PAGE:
Last Halloween, little Anna Gibson went trick-or-treating as a baby duckling.
"So cute," Jenna Cadorath recalled Monday. "She was so proud of her little costume."
Cadorath was Anna Gibson's caregiver for a period of nine months up until March, when mother Lisa began maternity leave after giving birth to son Nicholas.
This weekend, as police pulled Lisa Gibson's body from the Red River on Saturday -- in the wake of two-year-old Anna and Nicholas, just three months old, being drowned in the bathtub of the family's Westwood home -- Cadorath was struggling to come to grips with two conflicting realities: Lisa Gibson was one of the best mothers she ever knew; and Lisa Gibson probably killed her children.
Since the tragedy unfolded this week, Cadorath was drawn to Gibson's home, where among a soft, fuzzy mound of stuffed animals left in memory of the lost children, she left the Halloween picture of Anna as a duckling, along with her own two children.
"I'm absolutely just shocked," Cadorath said. "I loved them. Lisa, I don't know if I've ever seen such a together person. She was such a good, involved mom. She just wanted the absolute best for Anna.
"It's hard. At first it's just so surreal. But as it goes on you keep getting more memories... it's very sad. I have nothing but very good things to say about that family."
A memorial service for Gibson and her two children will be held Thursday at MacKenzie Funeral Home, 433 Main St., in Stonewall.
Cadorath got to know Lisa well, since it was mom who dropped off and picked up Anna the most often. Cadorath also interviewed Lisa and husband Brian prior to accepting Anna for full-time care last June. In fact, few people would have known about Lisa's interaction with Anna (outside of her own family) more intimately than the daycare operator.
"She always put Anna first," Cadorath noted. "If she was off a day, she was spending that entire day with Anna. If she was off early, she was running to come get Anna. She read to her a lot. Anna was very smart.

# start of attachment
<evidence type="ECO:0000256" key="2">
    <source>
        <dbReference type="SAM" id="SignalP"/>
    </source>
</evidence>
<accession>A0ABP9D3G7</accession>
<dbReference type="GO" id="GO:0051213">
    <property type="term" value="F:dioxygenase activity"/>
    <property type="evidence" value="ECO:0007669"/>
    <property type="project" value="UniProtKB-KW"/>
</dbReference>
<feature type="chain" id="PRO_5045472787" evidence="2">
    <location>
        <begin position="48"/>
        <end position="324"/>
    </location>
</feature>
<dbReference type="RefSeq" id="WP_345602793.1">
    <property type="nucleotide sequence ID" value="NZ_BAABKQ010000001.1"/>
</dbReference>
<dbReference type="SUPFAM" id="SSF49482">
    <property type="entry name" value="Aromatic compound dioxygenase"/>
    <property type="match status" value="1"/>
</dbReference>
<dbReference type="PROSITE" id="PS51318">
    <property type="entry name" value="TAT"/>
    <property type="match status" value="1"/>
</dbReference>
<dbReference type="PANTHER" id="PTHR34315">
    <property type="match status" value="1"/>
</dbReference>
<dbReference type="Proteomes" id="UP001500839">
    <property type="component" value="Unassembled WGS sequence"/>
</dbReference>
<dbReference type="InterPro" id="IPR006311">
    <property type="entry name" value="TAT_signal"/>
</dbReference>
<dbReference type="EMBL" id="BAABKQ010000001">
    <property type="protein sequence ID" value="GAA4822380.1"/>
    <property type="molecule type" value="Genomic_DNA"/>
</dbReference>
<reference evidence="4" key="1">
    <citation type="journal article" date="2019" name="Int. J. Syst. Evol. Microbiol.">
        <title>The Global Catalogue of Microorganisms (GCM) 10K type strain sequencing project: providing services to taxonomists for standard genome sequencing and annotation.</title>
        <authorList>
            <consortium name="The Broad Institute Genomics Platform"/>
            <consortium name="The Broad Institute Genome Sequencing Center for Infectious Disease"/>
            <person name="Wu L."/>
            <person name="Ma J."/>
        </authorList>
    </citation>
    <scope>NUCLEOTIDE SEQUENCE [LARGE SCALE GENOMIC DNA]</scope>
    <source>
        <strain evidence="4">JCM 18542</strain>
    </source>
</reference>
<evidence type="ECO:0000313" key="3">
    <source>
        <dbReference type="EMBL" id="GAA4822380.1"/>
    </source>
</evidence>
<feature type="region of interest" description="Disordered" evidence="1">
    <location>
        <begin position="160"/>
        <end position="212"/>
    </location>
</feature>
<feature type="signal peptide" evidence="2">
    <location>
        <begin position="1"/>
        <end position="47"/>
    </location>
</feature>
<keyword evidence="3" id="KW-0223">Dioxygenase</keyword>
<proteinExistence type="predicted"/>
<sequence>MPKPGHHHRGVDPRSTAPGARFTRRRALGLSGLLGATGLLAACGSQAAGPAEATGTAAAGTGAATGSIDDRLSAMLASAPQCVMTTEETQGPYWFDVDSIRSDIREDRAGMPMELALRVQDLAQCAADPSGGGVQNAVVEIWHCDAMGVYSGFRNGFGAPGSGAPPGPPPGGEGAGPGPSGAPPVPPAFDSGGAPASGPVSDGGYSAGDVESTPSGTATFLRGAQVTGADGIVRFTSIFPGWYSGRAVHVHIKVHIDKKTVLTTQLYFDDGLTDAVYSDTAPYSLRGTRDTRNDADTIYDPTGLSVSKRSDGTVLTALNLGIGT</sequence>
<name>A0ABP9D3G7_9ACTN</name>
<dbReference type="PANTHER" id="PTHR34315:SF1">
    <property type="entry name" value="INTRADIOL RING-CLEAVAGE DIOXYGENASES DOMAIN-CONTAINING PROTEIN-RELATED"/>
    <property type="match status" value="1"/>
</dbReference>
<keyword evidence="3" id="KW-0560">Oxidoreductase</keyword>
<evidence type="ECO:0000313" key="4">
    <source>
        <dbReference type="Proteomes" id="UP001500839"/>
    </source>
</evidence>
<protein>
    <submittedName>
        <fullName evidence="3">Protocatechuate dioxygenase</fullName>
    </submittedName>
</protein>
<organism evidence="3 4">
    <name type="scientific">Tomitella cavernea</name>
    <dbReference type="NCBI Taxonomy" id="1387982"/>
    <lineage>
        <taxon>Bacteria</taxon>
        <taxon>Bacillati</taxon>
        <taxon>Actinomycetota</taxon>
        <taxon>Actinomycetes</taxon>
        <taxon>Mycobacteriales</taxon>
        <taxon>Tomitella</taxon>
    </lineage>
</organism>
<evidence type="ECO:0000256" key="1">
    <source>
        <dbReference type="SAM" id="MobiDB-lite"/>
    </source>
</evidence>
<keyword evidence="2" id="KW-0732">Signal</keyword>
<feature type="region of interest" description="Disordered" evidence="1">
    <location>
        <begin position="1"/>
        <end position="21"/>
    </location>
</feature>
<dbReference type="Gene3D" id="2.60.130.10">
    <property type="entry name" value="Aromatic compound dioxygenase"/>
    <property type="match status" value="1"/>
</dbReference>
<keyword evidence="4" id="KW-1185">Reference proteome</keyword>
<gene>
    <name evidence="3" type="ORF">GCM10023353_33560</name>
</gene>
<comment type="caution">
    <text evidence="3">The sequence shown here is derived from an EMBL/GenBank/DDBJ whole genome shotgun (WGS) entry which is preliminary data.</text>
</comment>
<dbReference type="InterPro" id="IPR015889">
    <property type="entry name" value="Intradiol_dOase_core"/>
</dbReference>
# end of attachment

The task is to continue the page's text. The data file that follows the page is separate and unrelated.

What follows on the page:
"Just a very involved mom. You could tell she really wanted the best for her (Anna)."
Cadorath described Anna as "adorable. Funny. Such a little sweetheart, such a character. With her curly little blond hair." She called the parents as "a really good couple. Very happy, polite, kind people."
So how does Cadorath now compute those two emerging realities?
First, Cadorath said whatever illness that affected Gibson -- who the Free Press learned was recently diagnosed with postpartum mental difficulties -- happened after the birth of Nicholas.
"I think there's a lack of understanding," she said. "Clearly, she was sick. I'm just realizing now that she went for help, she was reaching out. Knowing Lisa... it's humbled me, because I understand this mental illness is real. She's not a monster, she's not a horrible mom. And she just got sick, just like anybody else gets sick with cancer or anything else."
Cadorath conceded she once was quick to judge cases where mothers killed their children.
"When I used to hear about cases from all over the world about similar things happening with mothers doing this my initial thought was, 'That's horrible. How can you do something like this? What kind of person does that?'" she said. "But just knowing Lisa and seeing her every single day and having such clear memories about her and how put together that entire family was... it's just shocking. It makes you understand this is a sickness.
"It really upsets me when I've heard people saying all these horrible things about her... I maybe would have thought the same thing a few years back. It shows me you can't judge. You don't know what's going on. She was sick and she needed help.
"My heart is just broken for Brian and her mom and everyone who's been involved."
One of the last times Cadorath saw Lisa, the pregnant mother was glowing. She was in the midst of painting the new baby's room.
Cadorath said she remembers thinking, "She was unbelievable. She was amazing. I envied her."